[Editor’s note: Alison Bernstein is a neuroscientist who studies the role of epigenetics and environmental exposures in Parkinson’s disease.]
LD50 (Median Lethal Dose): the experimentally determined single acute dose that kills 50% of a population given that dose
RfD (Reference Dose): an estimate of the daily exposure to humans that is likely to be without appreciable risk of deleterious effects throughout the entire lifetime.
RfDs, not LD50s, are the appropriate comparison for chronic toxicity. Using RfDs, how do caffeine and glyphosate compare? Keeping in mind, the LOWER the number, the HIGHER the toxicity.
This means that caffeine is 40 times more toxic than glyphosate. However, this is only a useful number if we know our typical exposures. The exposure numbers above show that we don’t give a second thought to consuming caffeine at levels hundreds of times higher than the oral RfD, but are simultaneously worried about exposures to glyphosate that are 100 times lower than the RfD. In discussions of toxicity, we must use the correct data to back up our points to step outside the cycle of misinformation.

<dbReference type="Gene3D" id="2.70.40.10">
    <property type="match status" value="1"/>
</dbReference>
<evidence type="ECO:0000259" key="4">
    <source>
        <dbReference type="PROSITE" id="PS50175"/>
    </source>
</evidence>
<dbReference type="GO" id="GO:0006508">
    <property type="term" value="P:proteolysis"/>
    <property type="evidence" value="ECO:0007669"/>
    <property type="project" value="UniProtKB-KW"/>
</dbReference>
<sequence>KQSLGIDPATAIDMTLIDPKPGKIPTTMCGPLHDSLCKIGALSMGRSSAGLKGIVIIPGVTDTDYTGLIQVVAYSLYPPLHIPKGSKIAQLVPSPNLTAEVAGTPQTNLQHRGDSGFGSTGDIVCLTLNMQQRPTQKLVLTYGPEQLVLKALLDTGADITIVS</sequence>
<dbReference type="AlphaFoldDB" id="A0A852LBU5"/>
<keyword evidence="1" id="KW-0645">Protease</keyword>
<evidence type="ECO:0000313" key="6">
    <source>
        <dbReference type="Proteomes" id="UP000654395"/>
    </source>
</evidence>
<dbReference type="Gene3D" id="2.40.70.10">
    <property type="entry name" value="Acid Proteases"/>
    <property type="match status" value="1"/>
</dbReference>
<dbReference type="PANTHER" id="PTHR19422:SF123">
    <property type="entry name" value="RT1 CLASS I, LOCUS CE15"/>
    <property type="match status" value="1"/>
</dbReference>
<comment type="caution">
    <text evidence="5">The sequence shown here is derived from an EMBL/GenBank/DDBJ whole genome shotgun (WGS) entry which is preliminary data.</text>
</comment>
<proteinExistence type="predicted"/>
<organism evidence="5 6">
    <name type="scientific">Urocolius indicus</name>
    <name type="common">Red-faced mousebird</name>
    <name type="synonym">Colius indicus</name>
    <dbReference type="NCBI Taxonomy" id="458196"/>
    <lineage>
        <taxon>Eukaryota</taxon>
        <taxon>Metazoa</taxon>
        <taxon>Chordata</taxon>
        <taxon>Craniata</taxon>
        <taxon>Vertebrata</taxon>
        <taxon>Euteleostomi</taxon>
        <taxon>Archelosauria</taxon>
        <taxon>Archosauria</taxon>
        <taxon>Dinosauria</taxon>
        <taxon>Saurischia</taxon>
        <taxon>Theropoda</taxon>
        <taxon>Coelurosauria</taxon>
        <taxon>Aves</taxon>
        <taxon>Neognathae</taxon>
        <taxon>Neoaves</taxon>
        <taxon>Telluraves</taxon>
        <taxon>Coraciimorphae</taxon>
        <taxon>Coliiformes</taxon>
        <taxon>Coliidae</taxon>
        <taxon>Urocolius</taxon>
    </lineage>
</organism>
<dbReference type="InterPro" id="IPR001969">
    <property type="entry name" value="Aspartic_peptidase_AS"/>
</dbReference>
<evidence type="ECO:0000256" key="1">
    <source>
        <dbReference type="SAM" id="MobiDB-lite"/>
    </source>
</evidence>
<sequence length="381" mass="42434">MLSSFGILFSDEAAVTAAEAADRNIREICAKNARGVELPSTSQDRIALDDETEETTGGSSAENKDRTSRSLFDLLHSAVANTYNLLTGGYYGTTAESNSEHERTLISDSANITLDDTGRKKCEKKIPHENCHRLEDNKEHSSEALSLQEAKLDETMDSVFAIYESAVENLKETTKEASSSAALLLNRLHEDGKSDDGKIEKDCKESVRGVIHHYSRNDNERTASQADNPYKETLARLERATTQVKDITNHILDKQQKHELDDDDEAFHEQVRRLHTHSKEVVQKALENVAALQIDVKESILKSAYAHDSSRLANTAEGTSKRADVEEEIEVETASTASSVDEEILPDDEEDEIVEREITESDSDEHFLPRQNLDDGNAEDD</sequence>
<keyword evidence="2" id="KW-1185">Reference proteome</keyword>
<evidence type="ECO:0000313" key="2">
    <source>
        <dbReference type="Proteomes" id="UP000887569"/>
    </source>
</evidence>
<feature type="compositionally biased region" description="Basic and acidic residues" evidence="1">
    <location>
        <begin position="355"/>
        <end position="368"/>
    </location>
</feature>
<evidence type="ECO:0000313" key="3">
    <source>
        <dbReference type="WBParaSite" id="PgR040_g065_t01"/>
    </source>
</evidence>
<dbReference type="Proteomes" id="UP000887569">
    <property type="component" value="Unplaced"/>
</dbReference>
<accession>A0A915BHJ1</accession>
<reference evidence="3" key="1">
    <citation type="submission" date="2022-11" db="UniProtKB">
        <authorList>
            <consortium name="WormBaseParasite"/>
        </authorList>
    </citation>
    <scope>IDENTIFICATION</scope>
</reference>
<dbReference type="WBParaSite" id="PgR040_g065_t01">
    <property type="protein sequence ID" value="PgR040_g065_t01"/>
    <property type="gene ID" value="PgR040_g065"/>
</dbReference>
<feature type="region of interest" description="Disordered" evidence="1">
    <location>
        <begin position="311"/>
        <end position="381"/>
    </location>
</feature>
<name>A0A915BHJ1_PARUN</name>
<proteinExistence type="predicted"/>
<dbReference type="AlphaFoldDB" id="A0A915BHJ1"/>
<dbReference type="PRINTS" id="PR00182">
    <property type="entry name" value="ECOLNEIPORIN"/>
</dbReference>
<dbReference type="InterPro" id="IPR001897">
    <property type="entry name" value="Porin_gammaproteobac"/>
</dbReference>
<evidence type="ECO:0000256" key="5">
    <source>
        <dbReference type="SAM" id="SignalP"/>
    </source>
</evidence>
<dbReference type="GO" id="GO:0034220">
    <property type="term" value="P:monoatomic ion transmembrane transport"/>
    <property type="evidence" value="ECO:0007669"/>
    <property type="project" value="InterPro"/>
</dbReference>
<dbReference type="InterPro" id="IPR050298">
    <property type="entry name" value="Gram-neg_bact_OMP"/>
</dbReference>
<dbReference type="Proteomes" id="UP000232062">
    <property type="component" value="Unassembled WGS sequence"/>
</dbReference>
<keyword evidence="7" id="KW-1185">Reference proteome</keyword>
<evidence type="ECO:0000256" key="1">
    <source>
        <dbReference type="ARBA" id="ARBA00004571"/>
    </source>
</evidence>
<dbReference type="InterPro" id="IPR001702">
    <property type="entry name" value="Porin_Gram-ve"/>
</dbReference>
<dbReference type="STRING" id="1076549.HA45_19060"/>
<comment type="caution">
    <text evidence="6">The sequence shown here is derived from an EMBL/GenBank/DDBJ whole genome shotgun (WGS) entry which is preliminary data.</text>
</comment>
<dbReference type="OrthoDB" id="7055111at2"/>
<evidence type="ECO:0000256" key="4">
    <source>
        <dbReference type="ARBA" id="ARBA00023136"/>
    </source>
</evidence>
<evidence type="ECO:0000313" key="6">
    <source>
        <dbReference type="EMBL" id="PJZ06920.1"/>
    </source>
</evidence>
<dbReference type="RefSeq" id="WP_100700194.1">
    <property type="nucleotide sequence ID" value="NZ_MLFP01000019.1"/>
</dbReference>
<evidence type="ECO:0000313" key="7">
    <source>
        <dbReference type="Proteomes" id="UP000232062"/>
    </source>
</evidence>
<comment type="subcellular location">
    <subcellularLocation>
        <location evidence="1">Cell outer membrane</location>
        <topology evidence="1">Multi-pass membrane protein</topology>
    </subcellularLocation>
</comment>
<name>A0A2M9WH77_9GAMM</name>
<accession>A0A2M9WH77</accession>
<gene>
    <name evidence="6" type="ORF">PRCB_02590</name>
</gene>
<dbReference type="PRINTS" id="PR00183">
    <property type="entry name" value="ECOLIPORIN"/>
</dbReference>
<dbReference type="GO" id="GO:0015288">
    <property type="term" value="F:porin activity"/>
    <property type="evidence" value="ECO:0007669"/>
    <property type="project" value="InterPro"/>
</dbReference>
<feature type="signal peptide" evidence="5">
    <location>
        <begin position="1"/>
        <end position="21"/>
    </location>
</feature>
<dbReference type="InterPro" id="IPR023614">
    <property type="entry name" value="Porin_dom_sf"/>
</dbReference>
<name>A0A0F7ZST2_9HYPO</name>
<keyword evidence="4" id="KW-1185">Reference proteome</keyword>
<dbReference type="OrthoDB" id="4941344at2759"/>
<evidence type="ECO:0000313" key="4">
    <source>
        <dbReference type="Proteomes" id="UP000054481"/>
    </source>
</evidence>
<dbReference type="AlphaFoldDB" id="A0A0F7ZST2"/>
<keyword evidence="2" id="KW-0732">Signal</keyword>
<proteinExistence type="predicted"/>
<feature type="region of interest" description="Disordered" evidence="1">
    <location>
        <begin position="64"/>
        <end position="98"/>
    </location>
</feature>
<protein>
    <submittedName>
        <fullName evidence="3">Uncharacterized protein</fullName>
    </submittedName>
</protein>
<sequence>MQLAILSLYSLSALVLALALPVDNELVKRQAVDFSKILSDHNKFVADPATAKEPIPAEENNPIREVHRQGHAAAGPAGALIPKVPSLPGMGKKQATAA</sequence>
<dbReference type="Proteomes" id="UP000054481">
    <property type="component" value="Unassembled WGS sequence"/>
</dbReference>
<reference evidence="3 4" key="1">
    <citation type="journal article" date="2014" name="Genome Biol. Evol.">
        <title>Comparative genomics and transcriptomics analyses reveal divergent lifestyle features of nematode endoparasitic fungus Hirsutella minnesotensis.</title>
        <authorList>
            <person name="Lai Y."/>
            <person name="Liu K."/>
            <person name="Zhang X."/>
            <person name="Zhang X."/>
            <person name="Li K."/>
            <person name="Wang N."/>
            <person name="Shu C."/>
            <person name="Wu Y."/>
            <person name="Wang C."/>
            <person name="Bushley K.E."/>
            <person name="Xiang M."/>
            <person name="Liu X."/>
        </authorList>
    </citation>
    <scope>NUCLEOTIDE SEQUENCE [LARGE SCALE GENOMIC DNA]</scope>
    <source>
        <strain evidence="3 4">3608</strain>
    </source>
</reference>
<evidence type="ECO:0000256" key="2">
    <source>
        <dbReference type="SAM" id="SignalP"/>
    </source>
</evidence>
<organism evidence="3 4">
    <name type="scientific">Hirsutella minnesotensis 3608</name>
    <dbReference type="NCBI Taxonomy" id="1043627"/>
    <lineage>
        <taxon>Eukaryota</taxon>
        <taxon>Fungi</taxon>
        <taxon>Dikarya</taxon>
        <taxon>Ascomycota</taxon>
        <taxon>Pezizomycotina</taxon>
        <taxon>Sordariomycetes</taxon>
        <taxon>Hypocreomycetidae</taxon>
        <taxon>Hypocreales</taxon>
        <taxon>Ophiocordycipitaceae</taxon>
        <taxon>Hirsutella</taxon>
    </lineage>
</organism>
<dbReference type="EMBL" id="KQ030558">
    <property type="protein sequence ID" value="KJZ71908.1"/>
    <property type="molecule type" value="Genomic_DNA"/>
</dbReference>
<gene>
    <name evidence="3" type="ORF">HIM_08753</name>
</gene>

The GLP aggregated and excerpted this blog/article to reflect the diversity of news, opinion, and analysis. Read full, original post: Glyphosate Vs. Caffeine: Acute and Chronic Toxicity Assessments Explained
For more background on the Genetic Literacy Project, read GLP on Wikipedia